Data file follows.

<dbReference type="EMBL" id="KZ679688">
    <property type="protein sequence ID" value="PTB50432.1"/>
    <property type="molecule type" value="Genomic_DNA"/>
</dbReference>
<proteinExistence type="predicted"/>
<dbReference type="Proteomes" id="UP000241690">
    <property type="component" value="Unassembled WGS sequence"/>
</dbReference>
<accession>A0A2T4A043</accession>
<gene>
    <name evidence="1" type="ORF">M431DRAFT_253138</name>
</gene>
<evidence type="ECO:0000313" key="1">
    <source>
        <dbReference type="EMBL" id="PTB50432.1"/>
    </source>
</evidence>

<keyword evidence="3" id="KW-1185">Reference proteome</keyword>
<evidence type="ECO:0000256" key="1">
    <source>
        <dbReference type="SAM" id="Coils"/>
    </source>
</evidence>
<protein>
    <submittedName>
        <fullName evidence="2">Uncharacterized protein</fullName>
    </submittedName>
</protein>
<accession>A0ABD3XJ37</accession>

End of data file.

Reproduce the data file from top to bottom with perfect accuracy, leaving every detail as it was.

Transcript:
<dbReference type="EMBL" id="KZ679688">
    <property type="protein sequence ID" value="PTB50432.1"/>
    <property type="molecule type" value="Genomic_DNA"/>
</dbReference>
<proteinExistence type="predicted"/>
<dbReference type="Proteomes" id="UP000241690">
    <property type="component" value="Unassembled WGS sequence"/>
</dbReference>
<accession>A0A2T4A043</accession>
<gene>
    <name evidence="1" type="ORF">M431DRAFT_253138</name>
</gene>
<evidence type="ECO:0000313" key="1">
    <source>
        <dbReference type="EMBL" id="PTB50432.1"/>
    </source>
</evidence>

<keyword evidence="3" id="KW-1185">Reference proteome</keyword>
<evidence type="ECO:0000256" key="1">
    <source>
        <dbReference type="SAM" id="Coils"/>
    </source>
</evidence>
<protein>
    <submittedName>
        <fullName evidence="2">Uncharacterized protein</fullName>
    </submittedName>
</protein>
<accession>A0ABD3XJ37</accession>